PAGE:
21

I was trying to use functions to get today's day as a number in Excel. For example, when I wrote this question I should have obtained $18$.

I tried to use:

  1. the function TODAY() which returns today's date in a date format.
  2. Day(<date>) that returns the day number of <date>. That is DAY(19/05/1984) should return 19.

Therefore, the formula

=DAY(TODAY())

should give the result I wanted.

However, this return 18/01/1900 (when using the function today)

If I use

=TODAY()

in cell A1 and then

=DAY(A1)

in another cell, I obtain the right result.

Why does DAY(TODAY()) not give the expected result?

From my background of mathematician and amateur programmer (in Maple, Java, and some Python), my composition of functions seems fine.

More generally, how does Excel handle composition of formulas?

40

Your formula is correct; it's the way Excel formats cells that is confusing. For example, if you manually set a cell value to 18 and then change the format to a date, it will display that as January 18, 1900.

If you change the format of the cell with your formula to "General", it should display the result you're expecting.

  • 3
    It might help to explain why the formatting is doing this. Excel stores timestamps as "days since 00:00:00 January 0th 1900", with hours, minutes and seconds as decimals of a day (noon on Jan 1st, 1900 is "1.5"). – Carl Kevinson Jan 18 '18 at 22:08
  • And excel will default to date or time formatting as soon as any kind of date/time value is used. That can either be another cell which is formatted like that or functions like TODAY(). Really annoying when you use them only in decomposition functions and you have to switch the formatting back. – ratchet freak Jan 19 '18 at 10:29
  • 1
    Tangentially relevant: sciencemag.org/news/2016/08/… [One in five genetics papers contains errors thanks to Microsoft Excel] – Darren Ringer Jan 19 '18 at 14:31
  • @DarrenRinger I always read that as "blaming their tools" - the key point of the paper being and remaining vigilant. Similar has happened to me (though not on genetics) and like everyone else I think "Excel changed that figure to ....", while I should be telling myself "damn, I didn't take into account that that figure would change to ....." – Darren Bartrup-Cook Jan 19 '18 at 16:36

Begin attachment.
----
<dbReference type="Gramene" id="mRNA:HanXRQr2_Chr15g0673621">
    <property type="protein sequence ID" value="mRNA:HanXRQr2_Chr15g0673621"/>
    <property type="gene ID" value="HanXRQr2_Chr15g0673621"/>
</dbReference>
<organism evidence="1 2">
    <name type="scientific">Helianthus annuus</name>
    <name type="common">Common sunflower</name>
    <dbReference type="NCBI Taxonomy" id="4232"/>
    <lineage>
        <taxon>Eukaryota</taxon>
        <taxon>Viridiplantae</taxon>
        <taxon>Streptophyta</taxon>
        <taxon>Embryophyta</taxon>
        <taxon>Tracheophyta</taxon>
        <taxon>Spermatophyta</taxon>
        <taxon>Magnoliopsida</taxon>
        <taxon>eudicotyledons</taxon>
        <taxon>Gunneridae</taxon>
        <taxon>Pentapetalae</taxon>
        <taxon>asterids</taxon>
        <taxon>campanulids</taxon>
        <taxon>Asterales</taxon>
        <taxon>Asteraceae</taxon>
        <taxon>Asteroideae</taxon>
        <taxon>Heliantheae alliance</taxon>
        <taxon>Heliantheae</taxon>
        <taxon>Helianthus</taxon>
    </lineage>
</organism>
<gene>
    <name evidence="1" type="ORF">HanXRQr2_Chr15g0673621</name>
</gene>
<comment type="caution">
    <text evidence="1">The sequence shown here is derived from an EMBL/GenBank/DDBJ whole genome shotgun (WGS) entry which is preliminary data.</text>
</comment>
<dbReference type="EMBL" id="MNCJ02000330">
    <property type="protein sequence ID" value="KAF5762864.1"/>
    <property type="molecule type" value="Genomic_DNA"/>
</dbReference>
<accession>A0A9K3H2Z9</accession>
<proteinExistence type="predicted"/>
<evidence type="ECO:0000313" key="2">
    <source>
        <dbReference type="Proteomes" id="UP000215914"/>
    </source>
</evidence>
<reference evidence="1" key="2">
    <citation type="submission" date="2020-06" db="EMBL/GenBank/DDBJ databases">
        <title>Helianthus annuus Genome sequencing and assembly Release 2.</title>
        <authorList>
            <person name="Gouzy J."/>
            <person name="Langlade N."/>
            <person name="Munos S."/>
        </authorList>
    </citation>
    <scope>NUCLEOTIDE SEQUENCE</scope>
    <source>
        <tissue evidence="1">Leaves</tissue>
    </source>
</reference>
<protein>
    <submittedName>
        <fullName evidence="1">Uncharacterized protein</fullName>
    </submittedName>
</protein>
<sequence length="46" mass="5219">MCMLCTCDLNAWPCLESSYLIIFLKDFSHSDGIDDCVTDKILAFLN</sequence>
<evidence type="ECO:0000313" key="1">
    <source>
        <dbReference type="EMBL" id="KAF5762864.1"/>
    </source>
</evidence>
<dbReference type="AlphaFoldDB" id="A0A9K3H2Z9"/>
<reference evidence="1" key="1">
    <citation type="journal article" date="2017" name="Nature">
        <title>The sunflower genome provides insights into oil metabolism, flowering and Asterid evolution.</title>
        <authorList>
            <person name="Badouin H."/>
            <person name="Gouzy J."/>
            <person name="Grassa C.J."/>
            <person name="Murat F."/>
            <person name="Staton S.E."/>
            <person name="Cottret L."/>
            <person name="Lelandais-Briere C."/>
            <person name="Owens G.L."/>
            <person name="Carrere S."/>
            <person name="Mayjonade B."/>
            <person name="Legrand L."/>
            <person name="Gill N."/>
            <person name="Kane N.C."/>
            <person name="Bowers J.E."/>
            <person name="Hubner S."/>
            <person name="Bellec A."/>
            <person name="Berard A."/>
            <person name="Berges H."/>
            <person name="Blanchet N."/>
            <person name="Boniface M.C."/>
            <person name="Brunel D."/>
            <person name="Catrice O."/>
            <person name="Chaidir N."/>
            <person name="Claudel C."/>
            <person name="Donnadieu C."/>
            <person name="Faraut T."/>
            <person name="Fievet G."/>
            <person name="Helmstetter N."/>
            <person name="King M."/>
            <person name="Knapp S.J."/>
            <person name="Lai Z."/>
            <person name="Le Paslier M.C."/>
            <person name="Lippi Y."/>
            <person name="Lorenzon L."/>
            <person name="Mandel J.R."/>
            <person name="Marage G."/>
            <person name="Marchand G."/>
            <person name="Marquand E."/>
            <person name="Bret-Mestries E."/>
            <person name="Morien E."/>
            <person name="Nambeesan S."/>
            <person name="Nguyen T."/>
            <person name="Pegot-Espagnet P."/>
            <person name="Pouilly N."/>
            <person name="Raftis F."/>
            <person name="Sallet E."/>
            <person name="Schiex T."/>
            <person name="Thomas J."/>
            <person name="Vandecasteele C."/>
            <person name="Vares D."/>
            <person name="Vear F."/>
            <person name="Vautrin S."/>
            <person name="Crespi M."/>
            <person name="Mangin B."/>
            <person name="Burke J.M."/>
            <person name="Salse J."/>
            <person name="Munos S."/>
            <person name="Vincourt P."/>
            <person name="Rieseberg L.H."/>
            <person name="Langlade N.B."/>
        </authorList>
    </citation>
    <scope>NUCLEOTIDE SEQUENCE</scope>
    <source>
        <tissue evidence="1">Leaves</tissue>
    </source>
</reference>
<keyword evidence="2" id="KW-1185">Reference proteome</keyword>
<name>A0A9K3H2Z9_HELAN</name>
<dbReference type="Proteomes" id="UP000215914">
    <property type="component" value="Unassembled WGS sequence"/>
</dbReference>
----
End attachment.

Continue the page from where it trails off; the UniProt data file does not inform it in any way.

9

I think you might be confused in thinking that Excel manipulates 'date' values: It doesn't.

How to use dates and times in Excel

In Excel, numbers are used to represent dates (the possibly-fractional number of days since 0-Jan-1900), but they are stored and manipulated by Excel as numbers. TODAY() is a number-valued function, and DAY() is a function from a numeric argument to a numeric result.

In your case, DAY(TODAY()) correctly returned 18 (a number) which I imagine you assigned to a cell that is formatted to show a date in short form - so that 18 displays as 18/01/1900. Because to Excel, when 18 is interpreted as a date, that's what it means.

If you format that cell to a numeric format, you'll see the answer displayed in the way you expected i.e. 18.

2

Nothing is wrong with your Formula. What I would like to suggest you, if the Formula doesn't produces the expected result then it either produces Error or the Wrong result. Since you have not mentioned what the Formula does have cook !.

Meanwhile I would like to show you what are the possibilities to get DAY value in Number in Excel.

Check the Screen Shot below.